Feb 252010

We’re screwed.

The dream of the founding fathers is on life support, and the pulse is fading fast.

The Conservative Political Action Committee met for their annual conference, the White House blatantly lied, and to make matters worse, Bill Maher helped to reveal the Tea Party as six-times less informed than the already abysmally misinformed American public.

The CPAC conference was, in a word, bizarre. From the incoherent comments from speakers such as former Gov. Mitt Romney, “If these liberal neo-monarchists succeed they will kill the very spirit that has built the nation.”

Um, pardon me Mitt, but wasn’t it you “conservatives” who ran up an $11 trillion deficit in just eight years, passed the Patriot Act without reading it and basically rubberstamped everything the Bush administration asked for? What do you think that did for the spirit of the nation?

CPAC closed with keynote speaker Glenn Beck. The transcript of his speech actually is not too bad, but he relies so much on some of the shtick from his show, he gave ammunition to Jon Stewart and the rest when he attempted to explain how revolution and political evolution are the same.

His premise was the only difference is speed; one moves fast and people use guns, the other moves slowly like cancer. This is my interpretation.

The attendees voted Rep. Ron Paul their front-runner for the presidential election. Wonderful. When the election of 2012 takes place he will be a very lucky 77-years-old. Awesome.

We get to witness the juxtaposition of a frail old white man debating against younger old white men, and possibly one middle-aged white woman who seems more prepared to co-host “Good Morning Fairbanks”

than run for political office, for the privilege of running against a Democrat who will undoubtedly be promising to sustain unemployment benefits if they win.

Adding to my feeling of nausea for our future as a nation, the White House went on a campaign –– funny how often they fall back to that –– to declare victory. Yes, folks, according to our fearless elected executive who obtained his information from the Congressional Budget Office, the stimulus worked.

The CBO claimed the stimulus saved 1.5 million jobs. The problem, as National Report Online points out, is the CBO based its report on Keynesian mathematical theory.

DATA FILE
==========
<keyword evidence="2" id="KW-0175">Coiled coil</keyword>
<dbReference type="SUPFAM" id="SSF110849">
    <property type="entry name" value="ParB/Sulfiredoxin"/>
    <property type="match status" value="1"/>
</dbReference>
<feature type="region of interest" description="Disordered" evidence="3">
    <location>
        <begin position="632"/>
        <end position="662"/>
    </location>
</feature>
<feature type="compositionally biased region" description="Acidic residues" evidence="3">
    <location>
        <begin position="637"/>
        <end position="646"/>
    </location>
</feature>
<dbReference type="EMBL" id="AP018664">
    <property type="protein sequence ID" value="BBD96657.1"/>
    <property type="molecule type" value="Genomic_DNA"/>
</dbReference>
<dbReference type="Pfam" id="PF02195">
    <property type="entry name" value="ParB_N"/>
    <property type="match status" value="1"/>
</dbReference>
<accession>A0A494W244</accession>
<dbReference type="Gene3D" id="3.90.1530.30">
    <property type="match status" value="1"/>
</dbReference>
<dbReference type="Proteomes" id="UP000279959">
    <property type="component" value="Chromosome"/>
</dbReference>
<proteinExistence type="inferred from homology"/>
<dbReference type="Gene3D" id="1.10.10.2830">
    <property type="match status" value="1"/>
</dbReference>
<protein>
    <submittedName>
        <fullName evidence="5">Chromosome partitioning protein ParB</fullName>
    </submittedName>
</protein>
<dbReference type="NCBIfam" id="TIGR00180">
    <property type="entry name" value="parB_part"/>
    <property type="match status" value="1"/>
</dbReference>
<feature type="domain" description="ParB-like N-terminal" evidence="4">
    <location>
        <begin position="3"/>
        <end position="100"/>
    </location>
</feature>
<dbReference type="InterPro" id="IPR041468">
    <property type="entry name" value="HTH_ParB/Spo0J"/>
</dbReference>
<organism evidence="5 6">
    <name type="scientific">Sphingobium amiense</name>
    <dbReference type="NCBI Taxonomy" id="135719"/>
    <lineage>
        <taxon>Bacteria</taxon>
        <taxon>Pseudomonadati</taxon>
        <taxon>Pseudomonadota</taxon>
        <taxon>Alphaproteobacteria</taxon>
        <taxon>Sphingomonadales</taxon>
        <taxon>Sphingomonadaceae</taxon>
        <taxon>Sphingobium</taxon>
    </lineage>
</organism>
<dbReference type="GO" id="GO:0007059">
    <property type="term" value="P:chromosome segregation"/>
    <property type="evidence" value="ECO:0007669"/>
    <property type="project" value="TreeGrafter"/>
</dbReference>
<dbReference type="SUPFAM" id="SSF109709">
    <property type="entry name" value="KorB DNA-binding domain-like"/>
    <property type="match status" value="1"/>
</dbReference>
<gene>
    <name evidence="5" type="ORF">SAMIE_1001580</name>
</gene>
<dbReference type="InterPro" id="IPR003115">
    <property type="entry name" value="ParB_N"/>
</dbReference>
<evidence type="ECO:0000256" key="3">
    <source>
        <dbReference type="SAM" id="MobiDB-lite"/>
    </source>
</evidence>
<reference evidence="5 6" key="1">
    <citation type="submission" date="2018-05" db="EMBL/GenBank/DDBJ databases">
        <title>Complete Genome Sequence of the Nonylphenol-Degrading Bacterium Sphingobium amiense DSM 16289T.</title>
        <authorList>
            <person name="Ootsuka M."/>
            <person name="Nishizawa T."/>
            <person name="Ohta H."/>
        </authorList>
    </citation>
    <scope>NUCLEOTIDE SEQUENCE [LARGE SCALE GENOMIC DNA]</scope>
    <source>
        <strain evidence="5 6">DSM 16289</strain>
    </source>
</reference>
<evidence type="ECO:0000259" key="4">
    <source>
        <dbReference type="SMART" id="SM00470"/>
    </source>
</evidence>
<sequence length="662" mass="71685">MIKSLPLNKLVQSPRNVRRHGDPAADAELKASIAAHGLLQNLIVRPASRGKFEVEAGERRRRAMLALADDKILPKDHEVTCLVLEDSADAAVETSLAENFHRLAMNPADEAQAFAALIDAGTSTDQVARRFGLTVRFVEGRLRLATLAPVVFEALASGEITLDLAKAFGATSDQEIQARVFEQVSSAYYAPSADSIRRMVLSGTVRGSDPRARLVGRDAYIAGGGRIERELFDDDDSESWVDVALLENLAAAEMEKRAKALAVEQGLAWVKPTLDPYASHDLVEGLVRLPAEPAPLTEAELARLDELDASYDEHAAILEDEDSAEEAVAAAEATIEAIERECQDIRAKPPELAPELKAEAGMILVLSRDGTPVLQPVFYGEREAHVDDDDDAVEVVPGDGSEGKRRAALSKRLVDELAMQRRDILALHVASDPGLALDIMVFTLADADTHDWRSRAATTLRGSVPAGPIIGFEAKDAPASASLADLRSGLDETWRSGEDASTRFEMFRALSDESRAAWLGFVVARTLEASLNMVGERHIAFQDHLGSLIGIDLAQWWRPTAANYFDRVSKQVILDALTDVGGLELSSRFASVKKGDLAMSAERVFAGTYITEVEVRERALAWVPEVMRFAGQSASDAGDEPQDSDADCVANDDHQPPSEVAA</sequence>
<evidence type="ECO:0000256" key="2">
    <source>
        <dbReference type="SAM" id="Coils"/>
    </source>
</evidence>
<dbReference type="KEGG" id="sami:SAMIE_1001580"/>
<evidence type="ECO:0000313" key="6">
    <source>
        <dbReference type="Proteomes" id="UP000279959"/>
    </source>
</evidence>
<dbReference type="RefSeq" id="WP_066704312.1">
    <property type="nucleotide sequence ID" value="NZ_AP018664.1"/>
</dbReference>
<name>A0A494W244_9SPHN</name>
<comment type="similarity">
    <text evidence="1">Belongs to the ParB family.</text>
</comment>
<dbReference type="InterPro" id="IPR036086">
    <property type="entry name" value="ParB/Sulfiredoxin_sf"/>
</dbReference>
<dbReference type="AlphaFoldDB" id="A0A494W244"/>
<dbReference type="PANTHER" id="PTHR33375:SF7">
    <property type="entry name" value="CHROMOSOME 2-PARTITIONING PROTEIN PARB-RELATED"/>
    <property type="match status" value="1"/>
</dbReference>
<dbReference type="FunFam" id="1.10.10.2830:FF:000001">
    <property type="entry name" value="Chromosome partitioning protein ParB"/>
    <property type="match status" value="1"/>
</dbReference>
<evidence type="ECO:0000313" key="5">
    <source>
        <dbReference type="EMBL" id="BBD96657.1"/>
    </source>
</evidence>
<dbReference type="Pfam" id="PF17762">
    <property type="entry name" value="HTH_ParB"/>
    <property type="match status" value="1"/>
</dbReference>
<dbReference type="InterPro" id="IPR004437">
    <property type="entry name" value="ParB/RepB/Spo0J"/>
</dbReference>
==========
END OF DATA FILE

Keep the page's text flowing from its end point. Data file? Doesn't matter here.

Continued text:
CBO predicated its numbers on assumptions saying, for every dollar spent by government, there is a direct corollary increase of more than a dollar in Gross Domestic Product.

NRO points out even if the country had lost 10 million jobs, the CBO would claim 11.5 million would have disappeared without the stimulus.

We call that fudging the numbers. The country is past the point of confidence in the market. Yet, still the authorities are still speaking only to short-term political gain, rather than the long-term needs of the country.

Compounding the lies spilling forth from Washington and the partisan crap spilling forth from the two parties who put us in this mess, Bill Maher, ultra-liberal talk show host, brought to light a CBS/New York Times poll.

“In general, do you think the Obama administration has increased taxes for most Americans, decreased taxes for most Americans or have they kept taxes the same for most Americans?” Twelve percent knew the correct answer. Do you?

With his increases in budget deficit and national debt, he most definitely increased taxes on future generations. Don’t argue this. You’ll lose. But restricted to the present, he has in fact cut taxes for 95 percent of workers. When focused on the Tea Party supporters, the poll revealed 12 percent dropped to 2 percent who knew the right answer.

To translate –– and paraphrase Maher –– the Tea Party to protest increased taxes has its facts wrong, about taxes.

We, as a nation, will turn back to the party we threw out just 18 months ago and ask it to save us from these horrible people we put in office.

Doing the same thing over and over again and expecting a different result? That’s the definition of insane.

I say again, we’re screwed.

Seth J. Stern is a non-traditional student. His pessimism for future generations appears every Friday in the Collegian. Comments and feedback can be sent to letters@collegian.com.

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